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U.S. sanctions on Venezuela would reroute crude, leave refiners short

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US refineries, which depend on Venezuela’s heavy oil, will have even more problems with supplying supplies, as Canadian and Mexican reserves are often not as depreciated and limited in stock.

The United States views steps to curb Venezuela’s oil supplies, which account for almost all of the country's exports, in response to the re-election of President Nicolas Maduro, which was widely perceived as a hoax.

Washington recognized opposition leader Juan Guaydo as president of Venezuela when protests against Maduro erupted across the country. He is also considering sanctions on oil supplies, and this step has not yet been carried out, sources in an energy company told Reuters on Wednesday.
According to the US Department of Energy, in 2018, Venezuela, on average, exported about 500,000 barrels of oil per day to the United States. The share of the United States in its exports in recent years has declined, as more and more supplies go to Russia and China.

SCHEDULE: Venezuelan oil exports to the USA: tmsnrt.rs/2S4YIXB

These deliveries are carried out mainly through debt repayment structures for oil, since the output of the state-owned oil company Petróleos de Venezuela, SA, known as PDVSA [PDVSA.UL], fell to almost 70-year lows during the national economic crisis. According to OPEC secondary sources, production in Venezuela has halved from 2016 to less than 1.2 million barrels per day.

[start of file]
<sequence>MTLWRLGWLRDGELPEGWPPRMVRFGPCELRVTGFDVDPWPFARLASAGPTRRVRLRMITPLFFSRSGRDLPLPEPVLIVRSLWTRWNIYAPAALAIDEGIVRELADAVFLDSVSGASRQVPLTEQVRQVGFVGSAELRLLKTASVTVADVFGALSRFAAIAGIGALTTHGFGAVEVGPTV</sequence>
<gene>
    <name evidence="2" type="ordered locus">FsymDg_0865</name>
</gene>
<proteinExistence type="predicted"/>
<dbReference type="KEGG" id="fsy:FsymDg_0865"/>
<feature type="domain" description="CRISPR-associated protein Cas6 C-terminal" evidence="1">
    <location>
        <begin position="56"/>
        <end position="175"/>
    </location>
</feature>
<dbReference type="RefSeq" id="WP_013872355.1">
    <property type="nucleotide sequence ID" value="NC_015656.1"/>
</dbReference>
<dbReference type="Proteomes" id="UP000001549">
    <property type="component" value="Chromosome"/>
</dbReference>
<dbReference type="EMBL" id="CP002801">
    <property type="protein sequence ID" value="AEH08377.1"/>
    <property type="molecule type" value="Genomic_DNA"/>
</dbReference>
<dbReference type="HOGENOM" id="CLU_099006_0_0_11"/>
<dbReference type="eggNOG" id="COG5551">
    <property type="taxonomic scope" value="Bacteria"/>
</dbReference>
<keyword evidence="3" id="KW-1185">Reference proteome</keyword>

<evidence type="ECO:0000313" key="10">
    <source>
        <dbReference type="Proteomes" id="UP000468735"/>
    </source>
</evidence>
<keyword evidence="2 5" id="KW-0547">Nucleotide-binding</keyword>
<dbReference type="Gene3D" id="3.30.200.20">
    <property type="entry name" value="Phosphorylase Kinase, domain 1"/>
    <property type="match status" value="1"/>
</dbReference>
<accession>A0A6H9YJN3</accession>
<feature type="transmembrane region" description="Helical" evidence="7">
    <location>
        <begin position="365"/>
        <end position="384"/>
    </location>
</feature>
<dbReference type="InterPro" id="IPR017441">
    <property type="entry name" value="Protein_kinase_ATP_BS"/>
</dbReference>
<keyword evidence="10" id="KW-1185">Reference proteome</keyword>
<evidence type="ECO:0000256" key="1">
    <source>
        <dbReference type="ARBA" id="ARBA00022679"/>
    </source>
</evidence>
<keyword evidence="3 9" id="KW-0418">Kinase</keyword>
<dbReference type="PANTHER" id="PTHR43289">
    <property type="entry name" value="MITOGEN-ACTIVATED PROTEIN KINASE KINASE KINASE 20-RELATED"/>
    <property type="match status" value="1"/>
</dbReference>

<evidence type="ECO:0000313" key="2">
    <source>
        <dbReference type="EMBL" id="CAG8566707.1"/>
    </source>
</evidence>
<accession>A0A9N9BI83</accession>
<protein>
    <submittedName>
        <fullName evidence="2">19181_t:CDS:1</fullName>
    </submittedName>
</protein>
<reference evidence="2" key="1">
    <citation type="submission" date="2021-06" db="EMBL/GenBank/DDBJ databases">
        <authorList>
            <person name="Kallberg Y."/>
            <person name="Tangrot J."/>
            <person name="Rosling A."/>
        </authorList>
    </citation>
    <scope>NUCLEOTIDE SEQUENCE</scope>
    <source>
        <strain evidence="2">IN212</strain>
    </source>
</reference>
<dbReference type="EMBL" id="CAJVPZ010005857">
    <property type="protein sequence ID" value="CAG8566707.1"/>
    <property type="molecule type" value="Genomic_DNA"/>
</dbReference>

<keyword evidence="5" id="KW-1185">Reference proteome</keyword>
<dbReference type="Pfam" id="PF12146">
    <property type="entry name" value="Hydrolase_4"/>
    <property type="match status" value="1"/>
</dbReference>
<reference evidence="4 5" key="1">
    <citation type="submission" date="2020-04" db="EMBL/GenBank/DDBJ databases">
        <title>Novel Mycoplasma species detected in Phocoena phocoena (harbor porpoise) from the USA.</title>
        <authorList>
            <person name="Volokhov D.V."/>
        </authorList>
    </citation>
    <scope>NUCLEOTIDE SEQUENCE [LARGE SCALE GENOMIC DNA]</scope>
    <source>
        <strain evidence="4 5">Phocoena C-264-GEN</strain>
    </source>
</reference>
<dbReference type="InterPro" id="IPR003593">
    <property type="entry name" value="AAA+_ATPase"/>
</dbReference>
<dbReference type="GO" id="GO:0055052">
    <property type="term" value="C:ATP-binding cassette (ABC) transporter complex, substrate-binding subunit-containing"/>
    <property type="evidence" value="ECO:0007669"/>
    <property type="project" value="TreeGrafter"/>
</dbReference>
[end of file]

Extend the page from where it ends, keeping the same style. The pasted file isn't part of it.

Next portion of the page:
After the introduction of sanctions, the country may seek additional agreements with Turkey, India or other Asian countries, said one of the Venezuelan oil traders.
"It will be costly for Venezuela, but ultimately they will be able to sell this oil to Asia at a discount. There will be a period in the middle when they have difficulty selling these barrels, ”said Francisco Monaldi, a research fellow for Latin American energy policy at the Baker Institute of Public Policy at Rice University in Houston.

SCHEDULE: Leading US Importers of Venezuelan Oil: tmsnrt.rs/2RYGk2E

Although the United States produces almost 12 million barrels of oil per day, complex refineries on the Gulf Coast need more heavy oil to produce diesel fuel and other high-yield products and cannot simply process light oil.

Prices for heavier US grades, such as Mars Sour WTC-MRS, American crude produced on the shelf, and heavy crude Louisiana sweet oil WTC-HLS, have increased as buyers compete for supplies. According to Refinitiv Eikon, on Tuesday, Mars was trading at a premium of $ 6.25 in relation to crude oil on Tuesday - a five-year high.

"This would make a limited market even tougher. If this happens, it will be an unequivocal obstacle for refiners who are already trying to find supplies, ”said Bob McNally, president of Rapidan Energy Group, an energy consulting company in Bethesda, Maryland.
SCHEDULE: Venezuelan oil exports to US refineries: tmsnrt.rs/2S42EI5.

According to traders, the United States may need to sell oil from the US Strategic Oil Reserve to cover supply shortages, since additional supplies are provided through Canada or Mexico.

Sanctions may also include the export of petroleum products from the United States to Venezuela, used for blending with Venezuelan heavy oil.


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